In Japan, when getting a loan from a bank, etc., it is common to ask for a joint guarantee of the proprietor and in the case of SMEs and micro-enterprises, the proprietor is most often the joint guarantor of loans, leases and other debts. No president would be surprised or refuse to stand as a joint-guarantee when asked by a financial institution.
Perhaps, the Japanese have many opportunities to be a joint guarantor, not just limited to the proprietor. When renting a rental apartment, one or two guarantors are always required, this is actually a joint guarantee.
In everyday life, there are widespread personal guarantees such as when you are admitted to a hospital or as a guarantor when you get a job. Even an ordinary person often becomes a guarantor once or twice in life.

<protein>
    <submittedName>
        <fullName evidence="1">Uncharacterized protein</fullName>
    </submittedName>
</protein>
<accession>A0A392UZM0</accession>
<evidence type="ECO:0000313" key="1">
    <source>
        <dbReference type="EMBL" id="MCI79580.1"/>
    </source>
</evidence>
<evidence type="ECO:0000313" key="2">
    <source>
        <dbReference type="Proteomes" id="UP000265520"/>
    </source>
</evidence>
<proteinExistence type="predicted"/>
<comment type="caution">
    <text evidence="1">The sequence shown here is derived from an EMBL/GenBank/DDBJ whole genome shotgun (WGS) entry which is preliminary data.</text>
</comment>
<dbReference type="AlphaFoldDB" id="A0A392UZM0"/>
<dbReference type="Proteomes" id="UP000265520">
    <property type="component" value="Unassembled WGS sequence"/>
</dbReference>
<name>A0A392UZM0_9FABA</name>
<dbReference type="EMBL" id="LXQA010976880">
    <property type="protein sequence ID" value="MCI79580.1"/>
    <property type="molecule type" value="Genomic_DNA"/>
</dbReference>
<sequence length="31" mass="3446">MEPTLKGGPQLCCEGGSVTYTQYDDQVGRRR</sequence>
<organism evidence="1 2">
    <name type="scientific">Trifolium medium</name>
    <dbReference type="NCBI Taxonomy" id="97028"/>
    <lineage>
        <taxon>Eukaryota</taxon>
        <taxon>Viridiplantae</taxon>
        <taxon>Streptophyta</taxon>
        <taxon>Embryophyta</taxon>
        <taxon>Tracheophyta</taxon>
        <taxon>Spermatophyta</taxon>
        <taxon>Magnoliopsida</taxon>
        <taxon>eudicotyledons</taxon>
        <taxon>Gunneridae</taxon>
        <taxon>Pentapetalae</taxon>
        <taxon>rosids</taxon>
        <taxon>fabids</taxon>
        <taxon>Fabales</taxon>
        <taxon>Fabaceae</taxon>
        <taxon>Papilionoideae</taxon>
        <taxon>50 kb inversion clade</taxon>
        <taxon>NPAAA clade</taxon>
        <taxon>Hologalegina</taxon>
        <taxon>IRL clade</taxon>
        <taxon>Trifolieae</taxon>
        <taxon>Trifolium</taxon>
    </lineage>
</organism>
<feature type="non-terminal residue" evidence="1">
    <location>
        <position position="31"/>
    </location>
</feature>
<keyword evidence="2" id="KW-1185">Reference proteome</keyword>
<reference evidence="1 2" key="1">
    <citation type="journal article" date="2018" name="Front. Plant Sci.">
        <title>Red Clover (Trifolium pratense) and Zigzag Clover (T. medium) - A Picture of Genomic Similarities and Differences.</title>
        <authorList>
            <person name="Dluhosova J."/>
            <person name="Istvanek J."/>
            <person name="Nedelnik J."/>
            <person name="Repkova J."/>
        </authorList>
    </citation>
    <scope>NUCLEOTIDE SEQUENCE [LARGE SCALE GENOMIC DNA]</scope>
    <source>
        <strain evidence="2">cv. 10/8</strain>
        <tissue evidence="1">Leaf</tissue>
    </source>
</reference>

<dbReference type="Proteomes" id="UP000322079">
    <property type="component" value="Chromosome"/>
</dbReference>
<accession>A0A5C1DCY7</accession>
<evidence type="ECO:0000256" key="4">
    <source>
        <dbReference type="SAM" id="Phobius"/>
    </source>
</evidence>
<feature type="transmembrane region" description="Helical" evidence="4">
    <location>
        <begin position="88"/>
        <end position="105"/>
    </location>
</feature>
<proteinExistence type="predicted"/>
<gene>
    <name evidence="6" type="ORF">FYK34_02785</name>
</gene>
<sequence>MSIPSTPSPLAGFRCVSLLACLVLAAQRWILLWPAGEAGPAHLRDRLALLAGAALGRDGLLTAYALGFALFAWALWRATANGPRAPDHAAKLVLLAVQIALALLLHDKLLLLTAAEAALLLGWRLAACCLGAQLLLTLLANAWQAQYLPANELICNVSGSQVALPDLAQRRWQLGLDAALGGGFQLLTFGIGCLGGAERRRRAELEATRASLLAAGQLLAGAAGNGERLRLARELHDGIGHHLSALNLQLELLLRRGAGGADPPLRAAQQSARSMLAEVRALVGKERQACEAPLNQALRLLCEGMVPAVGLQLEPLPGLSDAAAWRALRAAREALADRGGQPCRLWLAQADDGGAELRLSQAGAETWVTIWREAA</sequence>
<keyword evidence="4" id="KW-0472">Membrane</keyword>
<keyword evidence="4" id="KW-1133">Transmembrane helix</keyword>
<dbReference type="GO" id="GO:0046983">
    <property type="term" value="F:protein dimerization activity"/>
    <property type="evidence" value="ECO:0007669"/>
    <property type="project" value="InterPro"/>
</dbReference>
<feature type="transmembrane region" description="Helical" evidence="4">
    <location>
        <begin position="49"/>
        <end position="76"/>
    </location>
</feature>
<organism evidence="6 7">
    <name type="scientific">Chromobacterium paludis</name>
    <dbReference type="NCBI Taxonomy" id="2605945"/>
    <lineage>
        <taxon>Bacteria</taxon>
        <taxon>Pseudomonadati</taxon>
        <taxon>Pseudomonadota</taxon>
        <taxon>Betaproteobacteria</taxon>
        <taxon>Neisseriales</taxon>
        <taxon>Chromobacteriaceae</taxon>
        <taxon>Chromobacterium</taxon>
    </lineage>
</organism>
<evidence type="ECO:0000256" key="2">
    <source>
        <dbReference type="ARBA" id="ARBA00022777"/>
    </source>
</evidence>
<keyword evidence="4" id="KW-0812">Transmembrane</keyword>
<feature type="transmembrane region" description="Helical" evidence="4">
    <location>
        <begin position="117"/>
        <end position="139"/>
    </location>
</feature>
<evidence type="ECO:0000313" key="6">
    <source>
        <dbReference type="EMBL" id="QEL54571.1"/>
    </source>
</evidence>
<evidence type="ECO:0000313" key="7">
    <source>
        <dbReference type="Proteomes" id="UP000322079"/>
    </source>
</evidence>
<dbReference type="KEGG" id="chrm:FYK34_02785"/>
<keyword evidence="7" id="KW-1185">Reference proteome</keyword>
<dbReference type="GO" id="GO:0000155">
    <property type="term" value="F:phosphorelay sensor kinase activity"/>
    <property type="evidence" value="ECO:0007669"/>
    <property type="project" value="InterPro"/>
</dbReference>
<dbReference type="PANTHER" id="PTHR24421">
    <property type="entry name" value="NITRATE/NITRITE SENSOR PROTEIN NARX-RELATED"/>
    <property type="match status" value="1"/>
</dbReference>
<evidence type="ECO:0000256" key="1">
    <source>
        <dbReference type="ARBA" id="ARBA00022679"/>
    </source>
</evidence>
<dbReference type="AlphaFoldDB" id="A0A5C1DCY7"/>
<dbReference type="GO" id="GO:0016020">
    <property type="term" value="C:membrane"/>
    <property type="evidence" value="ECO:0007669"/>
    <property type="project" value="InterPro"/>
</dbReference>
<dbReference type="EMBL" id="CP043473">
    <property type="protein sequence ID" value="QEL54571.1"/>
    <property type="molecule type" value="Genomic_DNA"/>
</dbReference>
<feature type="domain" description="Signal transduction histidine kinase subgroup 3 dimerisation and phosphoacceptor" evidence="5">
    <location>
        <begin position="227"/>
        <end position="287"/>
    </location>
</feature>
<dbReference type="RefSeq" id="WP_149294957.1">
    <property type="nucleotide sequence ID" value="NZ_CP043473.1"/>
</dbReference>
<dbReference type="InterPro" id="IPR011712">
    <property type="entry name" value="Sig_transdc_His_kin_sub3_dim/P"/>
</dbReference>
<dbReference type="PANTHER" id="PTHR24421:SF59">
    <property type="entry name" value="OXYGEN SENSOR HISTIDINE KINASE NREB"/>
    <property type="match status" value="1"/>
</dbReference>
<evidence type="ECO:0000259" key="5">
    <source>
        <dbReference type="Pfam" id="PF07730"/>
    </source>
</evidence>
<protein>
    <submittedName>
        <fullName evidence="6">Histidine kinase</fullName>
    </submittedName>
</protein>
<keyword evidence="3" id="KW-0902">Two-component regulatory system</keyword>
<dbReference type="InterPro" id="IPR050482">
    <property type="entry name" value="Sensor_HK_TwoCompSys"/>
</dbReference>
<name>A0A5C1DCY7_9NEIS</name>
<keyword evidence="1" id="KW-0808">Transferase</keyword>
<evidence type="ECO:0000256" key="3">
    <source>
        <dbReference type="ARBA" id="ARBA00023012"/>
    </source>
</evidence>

However, overseas, especially in Europe and America the situation is different.
Even if you are a new company with few assets, the proprietor may not always be asked for a joint guarantee when getting a loan from the bank. Furthermore, even in transactions between business firms, it is not uncommon for the proprietors of overseas companies to reject when asked for joint guarantees for the purpose of preserving open accounts.
This is their way of thinking. "Why do I have to underwrite a joint guarantee which is unlimited liability despite being incorporated because of limited liability? I am not a sole proprietor."
In addition to these psychological hurdles, many countries have stricter legal requirements than Japan. Therefore, it is better to think that general personal guarantee in Japan is not very popular in overseas as a means of debt protection.